Space For Living: SPACE Copenhagen

Jacob Charles Wilson meets the award-winning design duo SPACE Copenhagen to discuss their latest project – the renovation Arne Jacobsen’s iconic Radisson Blue Royal Hotel

Signe Bindslev Henriksen and Peter Bundgaard Rützou have known each other since their years studying architecture at the The Royal Danish Academy of Fine Arts. They first set up their own rival design firms before joining together in 2005 to work as SPACE Copenhagen, designing  furniture and interiors for private clients, hotels, and restaurants including the world renowned noma, Geranium, and Geist. We met at Copenhagen’s Atelier September to talk on how they came to work together, their thoughts on space and materiality, and their recent project renovating the Radisson Blu Royal Hotel Copenhagen – designed by Arne Jacobsen in 1956 today recognised as a singular masterpiece of mid-century architecture in a city of discerning tastes.

Taking a look through your projects, you’ve worked for restaurants as well as private residences, why did you start taking on these projects? 

SBH: Twenty years ago in Copenhagen there was an amazing wave of new young chefs who were in their own kitchens, doing their own thing, bringing in new ideas, and becoming more ambitious about changing the scene. Back then, when you came out of architecture school, you’d go to a big firm and you’d aim to do large scale architecture – nobody else was interested in paying attention to retail spaces and furniture design. So, we started our own companies and we were each other’s best competitors for many years because there was noone else.

PBR: This juxtaposition between the small details and the abstract space was something that’s found in great masters and I think the whole impact of what made Danish design famous also became a complex for a whole generation – how do you move from that? That’s one of the most interesting things about restaurants – more than anything they’re a social experience. Whatever you do with it is a reading of that social activity. So it’s a psychological reading translated into design and eventually into space, and that’s just really exciting.

What does it mean to you to approach and reimagine Arne Jacobsen’s icon of both the city and of Danish mid-century design?

SBH: Well it’s obviously a great honour – in many ways Arne Jacobsen was one of our icons while studying, and he was one of the best examples of actually completing a whole universe from the door handle to the entire building, and the process of storytelling involved in that. There’s this very fixed image of what Danish design is, and when you actually look back and look at Jacobsen’s work compared to Finn Juhl, to Carl Hansen, to all the great masters, they’re extremely playful, they’re very inspired by the outside world, they travelled a lot, with inspiration from Japan and Africa and the US. So we felt that we were lucky that it was someone like him, who had a vibrant open mind.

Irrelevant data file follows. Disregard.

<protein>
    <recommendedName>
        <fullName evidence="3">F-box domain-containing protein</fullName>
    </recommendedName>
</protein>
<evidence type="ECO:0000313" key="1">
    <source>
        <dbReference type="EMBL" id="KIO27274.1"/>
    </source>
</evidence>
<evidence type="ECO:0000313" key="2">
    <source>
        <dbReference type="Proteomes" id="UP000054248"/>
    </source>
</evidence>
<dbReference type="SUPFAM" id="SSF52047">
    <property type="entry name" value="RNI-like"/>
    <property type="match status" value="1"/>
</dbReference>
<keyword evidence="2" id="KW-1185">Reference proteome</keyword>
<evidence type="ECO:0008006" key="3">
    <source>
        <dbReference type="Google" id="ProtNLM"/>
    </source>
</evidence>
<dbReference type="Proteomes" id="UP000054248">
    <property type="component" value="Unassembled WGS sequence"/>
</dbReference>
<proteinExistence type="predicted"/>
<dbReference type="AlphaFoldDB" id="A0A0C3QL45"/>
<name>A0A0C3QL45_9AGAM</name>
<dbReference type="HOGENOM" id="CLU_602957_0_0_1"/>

PBR: When you get started you look very carefully at the design and you realise it was indeed a very different time. You have to look back to the social structure that defines the architecture; first of all the building was actually the hotel and check-in terminal for Scandinavian Airlines. Something we thought about is that people want to have all kinds of experiences at hotels folded into one, we no longer differentiate sharply between one space or another. In this case, because the lobby is so huge, it’s an open space relationship between a lot of different activities. It was a challenge, but it also makes the site fun, it’s like a puzzle, you need to crack it somehow.

Signe Bindslev Henriksen and Peter Bundgaard Rützou

What is the experience you want to give people who stay in the space and feel the materials

SBH: It’s a part of the story that’s difficult to show now – a lot of our work was also trying to bring back the original building – a lot of construction has been going on here and there in the hotel for the past 50 years, so a lot of the work was just tripping off layers of things that hiding the beautiful old building, trying to restore the floors, trying to bring back the beautiful windowsills in the rooms, little things that you won’t really see unless you know how it was years back.

PBR: Another aspect of the building is the fact that it’s the only highrise in Copenhagen. It’s such a horizontal city – through all of the 20th century we’ve had this restriction of five floors within the inner city. So, you go to this building and all of a sudden you see the city as a cityscape, it’s just really beautiful. Every room has a view, and there’s just nothing else like it in the city.